• Shōbōgenzō (work by Dōgen)

    Dōgen: His chief work, Shōbōgenzō (1231–53; “Treasury of the True Dharma Eye”), containing 95 chapters and written over a period of more than 20 years, consists of his elaboration of Buddhist principles. Dōgen taught shikan taza, “zazen only,” zazen signifying the Zen practice of meditation in the cross-legged (lotus)…

  • Shobukhova, Liliya (Russian athlete)

    Chicago Marathon: …with four victories, and Russia’s Liliya Shobukhova set the women’s record with three career wins.

  • Shōchiku Co., Ltd. (Japanese motion-picture studio)

    Shōchiku Co., Ltd., leading Japanese motion-picture studio, the films of which are usually home-centred dramas aimed toward an audience of women. The company was formed in 1902 as a production company for Kabuki performances. The business was expanded in 1920 to include motion-picture production,

  • shochu (alcoholic beverage)

    alcohol consumption: Japan: …sake the common beverage is shochu, a sake mash distillate that contains about 25 percent alcohol. There is historical evidence of heavy drinking and alcoholism, as well as various attempts to impose prohibition. Abstinence was practiced by some followers of Buddhism and of some revered Japanese philosophers. In the last…

  • shock (physiology)

    Shock, in physiology, failure of the circulatory system to supply sufficient blood to peripheral tissues to meet basic metabolic requirements for oxygen and nutrients and the incomplete removal of metabolic wastes from the affected tissues. Shock is usually caused by hemorrhage or overwhelming

  • shock (emotion)
  • shock absorber (technology)

    Shock absorber, device for controlling unwanted motion of a spring-mounted vehicle. On an automobile, for example, the springs act as a cushion between the axles and the body and reduce the shocks on the body produced by a rough road surface. Some combinations of road surface and car speed may

  • Shock and Awe (film by Reiner [2017])

    Tommy Lee Jones: …impending invasion of Iraq in Shock and Awe (2017). He later appeared as the missing father of an astronaut (played by Brad Pitt) in the futuristic drama Ad Astra (2019).

  • shock cavalry (military force)

    military technology: Antiquity and the classical age, c. 1000 bce–400 ce: …the 4th century bce of shock cavalry by the armies of Philip II of Macedon and his son Alexander the Great. However, the defeat of Roman legions by Parthian horse archers at Carrhae in western Mesopotamia in 53 bce marked merely a shifting of boundaries between ecospheres on topographical grounds…

  • Shock Corridor (film by Fuller [1963])

    Samuel Fuller: Films of the 1960s and ’70s: With Shock Corridor (1963) and The Naked Kiss (1964), both made for Allied Artists, Fuller had almost total freedom, resulting in two of his most accomplished—and disturbing—works. Shock Corridor starred Peter Breck as a reporter who has himself committed to an institution in order to track…

  • Shock Doctrine, The (film by Whitecross and Winterbottom [2009])

    Naomi Klein: The Shock Doctrine was adapted as a feature-length documentary film by director Michael Winterbottom in 2009.

  • Shock Doctrine, The (work by Klein)

    Naomi Klein: Klein’s The Shock Doctrine (2007) was a scathing critique of neoliberalism—particularly of Milton Friedman’s “Chicago school” of economics. The book examined what Klein termed “disaster capitalism,” a form of extreme capitalism that advocated privatization and deregulation in the wake of war or natural catastrophe. The Shock…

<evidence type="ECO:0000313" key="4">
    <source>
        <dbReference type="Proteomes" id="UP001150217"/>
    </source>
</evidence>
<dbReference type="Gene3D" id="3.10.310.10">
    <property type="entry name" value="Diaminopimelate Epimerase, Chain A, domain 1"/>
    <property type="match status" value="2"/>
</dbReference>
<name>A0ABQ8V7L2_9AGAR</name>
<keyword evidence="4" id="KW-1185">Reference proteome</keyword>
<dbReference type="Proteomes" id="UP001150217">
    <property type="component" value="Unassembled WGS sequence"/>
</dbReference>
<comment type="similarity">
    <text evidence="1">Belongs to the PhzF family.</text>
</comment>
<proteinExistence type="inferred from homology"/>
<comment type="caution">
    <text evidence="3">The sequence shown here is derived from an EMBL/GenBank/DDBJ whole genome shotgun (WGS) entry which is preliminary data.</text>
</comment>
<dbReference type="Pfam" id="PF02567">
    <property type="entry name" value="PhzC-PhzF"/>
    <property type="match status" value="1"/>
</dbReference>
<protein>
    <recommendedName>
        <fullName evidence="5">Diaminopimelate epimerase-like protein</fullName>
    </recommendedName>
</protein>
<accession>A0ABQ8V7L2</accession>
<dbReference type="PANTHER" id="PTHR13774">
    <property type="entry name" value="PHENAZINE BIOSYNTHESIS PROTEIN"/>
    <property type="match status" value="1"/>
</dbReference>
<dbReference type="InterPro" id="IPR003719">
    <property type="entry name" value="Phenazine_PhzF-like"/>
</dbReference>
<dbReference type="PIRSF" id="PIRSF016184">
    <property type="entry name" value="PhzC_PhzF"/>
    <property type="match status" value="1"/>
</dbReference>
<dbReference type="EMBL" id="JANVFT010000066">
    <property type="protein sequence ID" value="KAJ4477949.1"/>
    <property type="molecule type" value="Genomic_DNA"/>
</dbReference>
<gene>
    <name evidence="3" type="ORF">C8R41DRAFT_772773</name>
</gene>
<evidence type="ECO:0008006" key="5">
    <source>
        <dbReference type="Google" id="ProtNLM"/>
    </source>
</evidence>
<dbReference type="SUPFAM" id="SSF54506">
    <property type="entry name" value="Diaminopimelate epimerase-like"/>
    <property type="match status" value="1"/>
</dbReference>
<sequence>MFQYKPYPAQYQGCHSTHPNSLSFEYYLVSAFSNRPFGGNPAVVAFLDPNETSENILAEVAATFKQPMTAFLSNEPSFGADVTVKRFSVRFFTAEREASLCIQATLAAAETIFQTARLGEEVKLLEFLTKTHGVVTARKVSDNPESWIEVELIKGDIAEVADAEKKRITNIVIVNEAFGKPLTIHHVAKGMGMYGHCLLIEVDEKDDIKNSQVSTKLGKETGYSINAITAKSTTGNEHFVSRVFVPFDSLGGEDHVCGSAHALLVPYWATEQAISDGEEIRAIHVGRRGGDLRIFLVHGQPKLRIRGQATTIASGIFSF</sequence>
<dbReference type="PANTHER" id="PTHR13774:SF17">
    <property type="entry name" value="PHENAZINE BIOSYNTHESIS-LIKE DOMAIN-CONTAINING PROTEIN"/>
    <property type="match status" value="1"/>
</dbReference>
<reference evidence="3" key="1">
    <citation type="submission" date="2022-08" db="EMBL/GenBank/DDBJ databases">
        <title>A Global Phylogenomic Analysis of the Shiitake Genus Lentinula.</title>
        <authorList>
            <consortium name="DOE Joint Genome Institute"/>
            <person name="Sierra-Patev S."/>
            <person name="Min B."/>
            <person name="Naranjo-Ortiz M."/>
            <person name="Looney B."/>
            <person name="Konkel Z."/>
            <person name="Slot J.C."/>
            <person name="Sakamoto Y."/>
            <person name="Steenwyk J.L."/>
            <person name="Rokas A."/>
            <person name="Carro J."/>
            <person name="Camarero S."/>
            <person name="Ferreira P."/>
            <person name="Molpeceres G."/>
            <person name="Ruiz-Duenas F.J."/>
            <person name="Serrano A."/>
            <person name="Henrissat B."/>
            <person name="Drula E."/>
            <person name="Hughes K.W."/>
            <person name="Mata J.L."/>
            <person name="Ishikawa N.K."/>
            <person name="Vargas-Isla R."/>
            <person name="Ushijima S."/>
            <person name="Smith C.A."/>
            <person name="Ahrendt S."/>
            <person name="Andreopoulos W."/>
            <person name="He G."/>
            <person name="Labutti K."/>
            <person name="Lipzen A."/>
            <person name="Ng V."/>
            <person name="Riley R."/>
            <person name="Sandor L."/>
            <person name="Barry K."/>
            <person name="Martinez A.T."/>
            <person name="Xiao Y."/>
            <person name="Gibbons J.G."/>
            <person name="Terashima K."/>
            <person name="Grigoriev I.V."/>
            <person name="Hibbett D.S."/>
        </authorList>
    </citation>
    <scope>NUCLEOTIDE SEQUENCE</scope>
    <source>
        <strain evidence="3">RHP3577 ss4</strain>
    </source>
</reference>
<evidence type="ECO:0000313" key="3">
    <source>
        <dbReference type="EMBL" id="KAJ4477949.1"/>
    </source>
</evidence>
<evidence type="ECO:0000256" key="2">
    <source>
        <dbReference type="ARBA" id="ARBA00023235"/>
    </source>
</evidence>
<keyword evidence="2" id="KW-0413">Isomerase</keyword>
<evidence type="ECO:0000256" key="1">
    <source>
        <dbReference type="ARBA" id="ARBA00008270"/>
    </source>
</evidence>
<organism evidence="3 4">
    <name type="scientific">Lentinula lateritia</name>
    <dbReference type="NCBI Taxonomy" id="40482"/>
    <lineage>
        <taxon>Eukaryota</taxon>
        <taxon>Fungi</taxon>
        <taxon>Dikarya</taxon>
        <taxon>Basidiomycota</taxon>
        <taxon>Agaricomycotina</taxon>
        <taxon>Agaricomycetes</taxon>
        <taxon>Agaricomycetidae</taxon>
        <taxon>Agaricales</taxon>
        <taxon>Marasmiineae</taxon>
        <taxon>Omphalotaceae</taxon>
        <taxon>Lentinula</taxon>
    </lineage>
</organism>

• shock effect (warfare)

    military technology: Antiquity and the classical age, c. 1000 bce–400 ce: Also, the shock cavalry of Philip and Alexander was an exception so rare as to prove the rule; moreover, their decisiveness was made possible by the power of the Macedonian infantry phalanx.) Heavy infantry remained the dominant European military institution until it was overthrown in the 4th…

  • shock metamorphism (geology)

    Robert S. Dietz: …for his suggestion that certain shock effects in rocks are indicative of meteorite impact.

  • Shock of the New, The (television program)

    Robert Hughes: …with the eight-part television series The Shock of the New, an exploration of the impact of modern art and architecture. Appearing on PBS in 1981, the series showcased his prickly, critical style, his refreshingly frank viewpoint, and his penetrating appraisals.

  • shock therapy (economics)

    Poland: Economy: …an approach known as “shock therapy,” which sought both to control inflation and to expedite Poland’s transition to a market economy. As part of that plan, the government froze wages, removed price controls, phased out subsidies to state-owned enterprises, and permitted large-scale private enterprise.

  • shock therapy (psychiatry)

    Shock therapy, method of treating certain psychiatric disorders through the use of drugs or electric current to induce shock; the therapy derived from the notion (later disproved) that epileptic convulsions and schizophrenic symptoms never occurred together. In 1933 the psychiatrist Manfred Sakel

  • shock wave (physics)

    Shock wave, strong pressure wave in any elastic medium such as air, water, or a solid substance, produced by supersonic aircraft, explosions, lightning, or other phenomena that create violent changes in pressure. Shock waves differ from sound waves in that the wave front, in which compression

Your preference has been recorded
Check out Britannica's new site for parents!
Subscribe Today!
色色影院-色色影院app下载